“But the end result is Soldiers’ lives are illustrated within the show in a really cool way,” he said.
For example, strength is personified by Des’ree’s “You Gotta Be.” Lady Gaga’s “Edge of Glory” is dedicated to the Soldier-athletes in the U.S. Army World Class Athlete Program training for the 2012 Olympic Games in London, along with Soldiers who participate in All-Army Sports, post intramurals and daily physical fitness drills.
Whitney Houston’s “One Moment in Time” honors the late songstress and significant events in U.S. Army history.
Lady Gaga scores again with “Marry the Night,” which illustrates Soldiers’ resilience, complete with a night vision sequence.
Hurtado did not reveal too much prior to the opening. He would rather have droves of entertainment aficionados see and hear the U.S. Army Soldier Show, the marquee event of Army Entertainment, than read about it.
“I have to say the talent is exceptional,” Hurtado said. “They really pick up and they really deliver.”
New Soldier Show choreographer Amy Lynn Miles, who recently toured with Ricky Martin, brings another perspective to the troops.
“She can dance a little,” Hurtado deadpanned. “She’s only 23, but she’s very disciplined, and she takes charge. She earned their respect very quickly — within minutes, I would say.”
Two members of the cast might look familiar to fans of Army Entertainment productions. Army Reserve Spc. Julio Petersen III of Fort Meade, Md., returns from the 2009 U.S. Army Soldier Show, and Sgt. Jon Whittle of Fort Leonard Wood, Mo., was a 2011 Operation Rising Star finalist.
“Now that Whittle is with professionals every day, working on his instrument, his voice, you’re not even going to recognize him,” Hurtado said. “Whittle has become an artist; he really has.”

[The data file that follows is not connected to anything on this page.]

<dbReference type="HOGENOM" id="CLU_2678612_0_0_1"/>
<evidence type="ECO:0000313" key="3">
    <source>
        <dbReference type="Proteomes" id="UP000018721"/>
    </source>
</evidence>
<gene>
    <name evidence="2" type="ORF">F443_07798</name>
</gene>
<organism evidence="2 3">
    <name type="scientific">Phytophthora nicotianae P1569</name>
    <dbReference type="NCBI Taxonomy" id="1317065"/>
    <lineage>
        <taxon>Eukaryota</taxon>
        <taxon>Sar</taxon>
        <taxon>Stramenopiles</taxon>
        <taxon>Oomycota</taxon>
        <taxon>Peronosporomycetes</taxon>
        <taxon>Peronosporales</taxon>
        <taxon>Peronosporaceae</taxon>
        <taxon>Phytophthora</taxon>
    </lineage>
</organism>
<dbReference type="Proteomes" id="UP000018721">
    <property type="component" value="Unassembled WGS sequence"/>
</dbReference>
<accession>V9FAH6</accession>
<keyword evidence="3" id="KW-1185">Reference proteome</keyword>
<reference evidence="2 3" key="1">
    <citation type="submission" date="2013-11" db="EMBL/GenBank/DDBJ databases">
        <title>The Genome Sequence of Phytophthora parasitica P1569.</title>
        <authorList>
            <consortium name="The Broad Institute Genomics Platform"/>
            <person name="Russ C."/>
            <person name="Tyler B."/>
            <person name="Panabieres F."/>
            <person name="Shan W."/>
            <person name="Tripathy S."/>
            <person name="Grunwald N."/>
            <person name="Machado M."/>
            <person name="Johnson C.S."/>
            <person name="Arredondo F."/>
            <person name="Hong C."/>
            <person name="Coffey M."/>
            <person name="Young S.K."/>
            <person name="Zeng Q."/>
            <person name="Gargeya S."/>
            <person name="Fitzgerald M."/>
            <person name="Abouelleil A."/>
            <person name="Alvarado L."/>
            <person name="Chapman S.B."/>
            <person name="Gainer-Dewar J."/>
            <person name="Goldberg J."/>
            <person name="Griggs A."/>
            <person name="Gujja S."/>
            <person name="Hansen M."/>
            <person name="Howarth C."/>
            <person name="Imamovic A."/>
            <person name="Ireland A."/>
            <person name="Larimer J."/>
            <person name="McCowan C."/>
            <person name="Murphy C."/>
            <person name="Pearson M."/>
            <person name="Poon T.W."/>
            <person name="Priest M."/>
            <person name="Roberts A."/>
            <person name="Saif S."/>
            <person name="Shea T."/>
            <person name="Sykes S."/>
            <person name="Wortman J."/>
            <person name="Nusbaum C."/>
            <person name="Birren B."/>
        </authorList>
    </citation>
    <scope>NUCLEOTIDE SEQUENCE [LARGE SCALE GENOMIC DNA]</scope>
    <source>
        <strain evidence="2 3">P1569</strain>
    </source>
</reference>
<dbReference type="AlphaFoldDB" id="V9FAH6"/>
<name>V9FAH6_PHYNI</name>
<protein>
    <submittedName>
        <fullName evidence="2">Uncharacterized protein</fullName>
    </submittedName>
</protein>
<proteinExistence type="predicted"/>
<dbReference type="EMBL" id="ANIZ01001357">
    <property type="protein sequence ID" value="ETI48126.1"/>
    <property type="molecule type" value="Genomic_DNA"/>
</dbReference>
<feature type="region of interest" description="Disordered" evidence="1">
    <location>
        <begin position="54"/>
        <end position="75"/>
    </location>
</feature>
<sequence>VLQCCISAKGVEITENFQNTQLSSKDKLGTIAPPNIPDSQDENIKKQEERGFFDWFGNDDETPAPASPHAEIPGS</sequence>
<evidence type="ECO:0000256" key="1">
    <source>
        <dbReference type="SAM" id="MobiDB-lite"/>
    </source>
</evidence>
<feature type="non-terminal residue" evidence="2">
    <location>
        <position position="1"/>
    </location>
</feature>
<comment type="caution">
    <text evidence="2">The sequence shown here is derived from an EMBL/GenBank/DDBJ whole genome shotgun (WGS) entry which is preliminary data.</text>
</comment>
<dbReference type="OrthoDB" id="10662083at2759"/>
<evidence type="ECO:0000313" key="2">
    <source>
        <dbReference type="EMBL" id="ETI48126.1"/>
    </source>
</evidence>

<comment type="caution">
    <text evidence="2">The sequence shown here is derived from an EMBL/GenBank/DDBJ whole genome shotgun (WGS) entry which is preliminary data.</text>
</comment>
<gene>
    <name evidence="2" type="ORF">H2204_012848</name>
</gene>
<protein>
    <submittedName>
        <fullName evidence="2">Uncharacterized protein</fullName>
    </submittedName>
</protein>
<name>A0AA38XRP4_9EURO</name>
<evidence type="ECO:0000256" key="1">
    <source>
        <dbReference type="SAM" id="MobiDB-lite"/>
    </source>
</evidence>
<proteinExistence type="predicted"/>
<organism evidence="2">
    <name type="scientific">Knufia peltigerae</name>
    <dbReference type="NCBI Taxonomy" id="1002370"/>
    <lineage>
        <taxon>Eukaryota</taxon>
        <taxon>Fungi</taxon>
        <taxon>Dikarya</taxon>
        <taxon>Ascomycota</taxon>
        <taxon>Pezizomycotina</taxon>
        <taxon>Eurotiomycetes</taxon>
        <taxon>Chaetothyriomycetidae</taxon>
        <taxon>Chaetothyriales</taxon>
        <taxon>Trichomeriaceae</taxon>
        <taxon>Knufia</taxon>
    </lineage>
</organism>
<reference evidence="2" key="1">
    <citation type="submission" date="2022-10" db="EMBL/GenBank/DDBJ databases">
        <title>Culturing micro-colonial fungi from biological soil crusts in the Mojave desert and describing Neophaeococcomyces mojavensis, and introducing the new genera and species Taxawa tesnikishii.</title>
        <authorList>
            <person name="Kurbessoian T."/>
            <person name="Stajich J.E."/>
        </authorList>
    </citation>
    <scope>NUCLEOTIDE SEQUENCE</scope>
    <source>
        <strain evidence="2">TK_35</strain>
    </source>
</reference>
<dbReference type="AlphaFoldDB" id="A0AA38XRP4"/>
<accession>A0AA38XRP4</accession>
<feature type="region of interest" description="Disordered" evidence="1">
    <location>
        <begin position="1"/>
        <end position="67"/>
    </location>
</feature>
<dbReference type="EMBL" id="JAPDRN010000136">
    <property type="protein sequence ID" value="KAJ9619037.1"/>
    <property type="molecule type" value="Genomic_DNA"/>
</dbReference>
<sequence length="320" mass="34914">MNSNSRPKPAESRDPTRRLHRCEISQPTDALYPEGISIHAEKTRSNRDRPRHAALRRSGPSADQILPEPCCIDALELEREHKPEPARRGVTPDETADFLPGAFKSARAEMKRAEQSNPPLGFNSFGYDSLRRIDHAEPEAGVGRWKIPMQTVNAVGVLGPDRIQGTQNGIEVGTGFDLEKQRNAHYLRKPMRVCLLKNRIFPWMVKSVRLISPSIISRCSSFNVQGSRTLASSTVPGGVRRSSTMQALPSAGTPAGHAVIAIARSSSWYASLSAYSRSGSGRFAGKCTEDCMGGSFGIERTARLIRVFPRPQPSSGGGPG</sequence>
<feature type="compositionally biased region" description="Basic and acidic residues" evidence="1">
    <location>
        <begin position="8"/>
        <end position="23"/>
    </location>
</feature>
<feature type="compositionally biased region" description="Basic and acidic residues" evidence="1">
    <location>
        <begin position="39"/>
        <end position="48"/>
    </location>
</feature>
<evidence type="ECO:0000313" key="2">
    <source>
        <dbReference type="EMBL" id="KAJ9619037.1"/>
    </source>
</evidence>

The show features a lot of spoken word, much of which was written by the Soldiers, particularly Pfc. Christopher Roman of Fort Drum, N.Y., Pfc. Raymond McKnight Jr. of Fort Benning, Ga., and Spc. Kayonnia Crowder of Fort Carson, Colo.
Harmonicist Spc. Franz Fabricante of Schofield Barracks, Hawaii, is a master of beatboxing, a form of vocal percussion that primarily involves the art of producing drum beats, rhythm and musical sounds using his mouth, lips, tongue and voice.
“He’s a great beatboxer,” Hurtado said. “He can beatbox and play harmonica at the same time, which may show up in the Etta James section. He’s just a breath of fresh air.”
The show will open with 7 p.m. performances April 19, 20 and 21 at the newly renovated historic Fort Sam Houston Theatre, new home of Army Entertainment Division.
The troops then will embark on a five-month tour to perform at least 60 shows in at least 31 venues, including a Pacific journey to Hawaii and Japan.
Army Entertainment Division relocated in 2011 from Fort Belvoir, Va., to Fort Sam Houston as part of the Army’s Base Realignment and Closure. AED’s new home is the historic Fort Sam Houston Theatre, following a $17-million renovation and expansion project of the Army’s second-oldest movie theater, built in the 1930s.
“We gave it a reason to re-exist,” Hurtado said.
One goal of the U.S. Army Soldier Show is to promote resiliency by giving fellow troops an opportunity to unwind, relax and re-evaluate the world in which they live, along with the way of life that they defend. And how they do it: Army Strong.